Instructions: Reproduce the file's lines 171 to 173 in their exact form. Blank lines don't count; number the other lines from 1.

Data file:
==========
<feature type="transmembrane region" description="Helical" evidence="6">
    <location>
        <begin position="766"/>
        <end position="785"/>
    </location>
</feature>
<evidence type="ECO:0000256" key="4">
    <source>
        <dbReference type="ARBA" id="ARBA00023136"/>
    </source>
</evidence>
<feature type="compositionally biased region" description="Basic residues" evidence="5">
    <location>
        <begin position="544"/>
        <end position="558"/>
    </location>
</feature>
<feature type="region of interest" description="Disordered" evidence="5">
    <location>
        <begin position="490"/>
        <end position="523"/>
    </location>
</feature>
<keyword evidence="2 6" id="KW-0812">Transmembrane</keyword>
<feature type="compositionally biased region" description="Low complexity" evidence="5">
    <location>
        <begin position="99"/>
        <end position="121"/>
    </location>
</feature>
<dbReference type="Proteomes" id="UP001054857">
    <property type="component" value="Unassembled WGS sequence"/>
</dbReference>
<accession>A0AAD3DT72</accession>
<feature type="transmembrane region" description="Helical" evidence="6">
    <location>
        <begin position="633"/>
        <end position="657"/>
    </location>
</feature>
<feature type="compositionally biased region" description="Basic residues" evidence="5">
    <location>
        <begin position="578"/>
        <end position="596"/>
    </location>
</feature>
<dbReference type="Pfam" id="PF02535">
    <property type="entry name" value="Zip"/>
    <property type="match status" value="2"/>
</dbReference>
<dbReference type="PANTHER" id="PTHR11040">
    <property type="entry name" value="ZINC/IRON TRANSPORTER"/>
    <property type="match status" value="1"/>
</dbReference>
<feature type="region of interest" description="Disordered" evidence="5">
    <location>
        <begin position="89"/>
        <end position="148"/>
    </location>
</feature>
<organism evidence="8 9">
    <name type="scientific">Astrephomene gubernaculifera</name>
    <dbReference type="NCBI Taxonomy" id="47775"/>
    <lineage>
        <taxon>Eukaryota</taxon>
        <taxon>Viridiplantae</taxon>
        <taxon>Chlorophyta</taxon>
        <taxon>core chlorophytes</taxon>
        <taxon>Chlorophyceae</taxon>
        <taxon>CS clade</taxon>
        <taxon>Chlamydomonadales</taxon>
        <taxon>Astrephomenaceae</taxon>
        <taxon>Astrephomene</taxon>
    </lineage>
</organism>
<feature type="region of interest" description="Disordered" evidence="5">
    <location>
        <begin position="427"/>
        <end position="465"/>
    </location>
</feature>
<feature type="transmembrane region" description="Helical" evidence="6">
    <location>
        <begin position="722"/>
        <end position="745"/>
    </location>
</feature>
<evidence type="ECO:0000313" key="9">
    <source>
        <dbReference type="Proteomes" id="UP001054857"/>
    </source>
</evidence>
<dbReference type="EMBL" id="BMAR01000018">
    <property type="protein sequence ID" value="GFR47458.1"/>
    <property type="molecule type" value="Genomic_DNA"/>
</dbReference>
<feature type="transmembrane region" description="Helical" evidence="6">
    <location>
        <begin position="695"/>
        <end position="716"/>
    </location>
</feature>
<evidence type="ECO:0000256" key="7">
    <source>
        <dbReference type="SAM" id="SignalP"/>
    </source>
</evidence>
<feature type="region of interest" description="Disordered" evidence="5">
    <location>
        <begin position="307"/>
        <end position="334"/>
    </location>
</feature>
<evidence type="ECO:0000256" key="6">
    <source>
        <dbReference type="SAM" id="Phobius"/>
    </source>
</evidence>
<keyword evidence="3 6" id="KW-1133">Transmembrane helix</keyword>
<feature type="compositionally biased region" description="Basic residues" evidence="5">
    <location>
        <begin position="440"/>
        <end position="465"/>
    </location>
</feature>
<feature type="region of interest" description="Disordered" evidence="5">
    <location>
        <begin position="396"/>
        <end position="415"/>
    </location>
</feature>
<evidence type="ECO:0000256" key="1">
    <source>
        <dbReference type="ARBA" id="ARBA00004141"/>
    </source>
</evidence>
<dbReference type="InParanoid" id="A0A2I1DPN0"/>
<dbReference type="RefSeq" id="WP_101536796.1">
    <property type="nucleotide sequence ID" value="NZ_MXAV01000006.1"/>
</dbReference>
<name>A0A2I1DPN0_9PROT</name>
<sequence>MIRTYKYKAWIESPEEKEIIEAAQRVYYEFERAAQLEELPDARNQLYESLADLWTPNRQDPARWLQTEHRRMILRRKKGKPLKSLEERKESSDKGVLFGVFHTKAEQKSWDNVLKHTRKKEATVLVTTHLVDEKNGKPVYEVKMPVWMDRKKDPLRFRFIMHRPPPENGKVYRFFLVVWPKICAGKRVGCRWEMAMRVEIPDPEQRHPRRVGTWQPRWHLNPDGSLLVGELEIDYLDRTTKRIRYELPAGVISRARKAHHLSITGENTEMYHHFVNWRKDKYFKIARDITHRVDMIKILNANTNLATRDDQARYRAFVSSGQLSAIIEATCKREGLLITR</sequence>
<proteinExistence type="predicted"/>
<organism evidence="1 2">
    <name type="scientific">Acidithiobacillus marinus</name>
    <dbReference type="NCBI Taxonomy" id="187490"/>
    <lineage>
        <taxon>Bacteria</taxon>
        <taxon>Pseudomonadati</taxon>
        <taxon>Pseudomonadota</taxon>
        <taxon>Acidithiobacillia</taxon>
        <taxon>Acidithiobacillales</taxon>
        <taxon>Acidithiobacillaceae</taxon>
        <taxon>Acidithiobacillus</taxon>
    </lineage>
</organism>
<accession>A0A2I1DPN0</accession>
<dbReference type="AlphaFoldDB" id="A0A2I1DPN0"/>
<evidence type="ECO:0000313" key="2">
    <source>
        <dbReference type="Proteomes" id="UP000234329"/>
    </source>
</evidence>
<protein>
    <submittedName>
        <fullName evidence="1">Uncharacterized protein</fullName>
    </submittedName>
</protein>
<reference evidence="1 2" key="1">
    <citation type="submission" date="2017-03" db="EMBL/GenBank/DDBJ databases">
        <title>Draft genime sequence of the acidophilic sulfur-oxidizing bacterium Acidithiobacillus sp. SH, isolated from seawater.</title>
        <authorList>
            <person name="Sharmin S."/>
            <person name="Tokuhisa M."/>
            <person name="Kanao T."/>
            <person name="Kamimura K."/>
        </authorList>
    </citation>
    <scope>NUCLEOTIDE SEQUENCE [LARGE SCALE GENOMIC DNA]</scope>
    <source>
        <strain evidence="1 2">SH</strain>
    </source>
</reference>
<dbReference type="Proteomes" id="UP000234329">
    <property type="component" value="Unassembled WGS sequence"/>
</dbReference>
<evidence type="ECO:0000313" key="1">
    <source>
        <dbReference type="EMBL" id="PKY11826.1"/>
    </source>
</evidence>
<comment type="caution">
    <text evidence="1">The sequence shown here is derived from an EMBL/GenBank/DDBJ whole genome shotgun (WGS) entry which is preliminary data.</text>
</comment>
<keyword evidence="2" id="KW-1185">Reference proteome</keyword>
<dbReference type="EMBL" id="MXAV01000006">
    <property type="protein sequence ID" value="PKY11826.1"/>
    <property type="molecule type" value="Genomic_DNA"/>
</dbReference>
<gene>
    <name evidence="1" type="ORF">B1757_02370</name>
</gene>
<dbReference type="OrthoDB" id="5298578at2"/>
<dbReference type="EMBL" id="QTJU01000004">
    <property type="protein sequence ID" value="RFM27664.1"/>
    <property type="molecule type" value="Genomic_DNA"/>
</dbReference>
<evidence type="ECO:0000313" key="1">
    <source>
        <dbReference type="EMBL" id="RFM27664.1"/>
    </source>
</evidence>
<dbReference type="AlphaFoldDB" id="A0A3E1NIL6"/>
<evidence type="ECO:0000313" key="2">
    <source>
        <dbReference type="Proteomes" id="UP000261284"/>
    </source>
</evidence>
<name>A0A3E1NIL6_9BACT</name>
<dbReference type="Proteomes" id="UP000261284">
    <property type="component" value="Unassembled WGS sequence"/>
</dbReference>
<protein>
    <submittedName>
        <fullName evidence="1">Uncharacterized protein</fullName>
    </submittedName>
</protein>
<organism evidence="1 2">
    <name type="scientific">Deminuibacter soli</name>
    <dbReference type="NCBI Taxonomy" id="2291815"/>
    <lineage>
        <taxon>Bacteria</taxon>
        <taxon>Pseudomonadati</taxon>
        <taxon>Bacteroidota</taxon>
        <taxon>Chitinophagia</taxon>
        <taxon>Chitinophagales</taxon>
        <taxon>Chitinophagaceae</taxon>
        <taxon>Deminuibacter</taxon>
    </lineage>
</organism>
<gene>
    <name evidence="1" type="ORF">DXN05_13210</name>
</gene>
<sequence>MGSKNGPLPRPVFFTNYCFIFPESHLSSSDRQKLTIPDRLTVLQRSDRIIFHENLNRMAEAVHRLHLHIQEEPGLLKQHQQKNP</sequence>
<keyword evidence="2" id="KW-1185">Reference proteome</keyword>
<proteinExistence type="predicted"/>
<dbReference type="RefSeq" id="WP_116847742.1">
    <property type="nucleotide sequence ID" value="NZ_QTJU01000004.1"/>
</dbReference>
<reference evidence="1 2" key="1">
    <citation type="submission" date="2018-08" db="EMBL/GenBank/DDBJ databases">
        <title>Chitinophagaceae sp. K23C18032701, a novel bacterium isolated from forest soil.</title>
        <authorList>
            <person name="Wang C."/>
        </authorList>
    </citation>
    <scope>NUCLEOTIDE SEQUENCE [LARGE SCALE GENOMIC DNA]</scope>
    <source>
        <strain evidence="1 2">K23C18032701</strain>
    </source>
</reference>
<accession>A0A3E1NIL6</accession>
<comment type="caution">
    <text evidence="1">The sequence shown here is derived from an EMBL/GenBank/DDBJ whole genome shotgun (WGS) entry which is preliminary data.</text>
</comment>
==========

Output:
        <title>Draft genime sequence of the acidophilic sulfur-oxidizing bacterium Acidithiobacillus sp. SH, isolated from seawater.</title>
        <authorList>
            <person name="Sharmin S."/>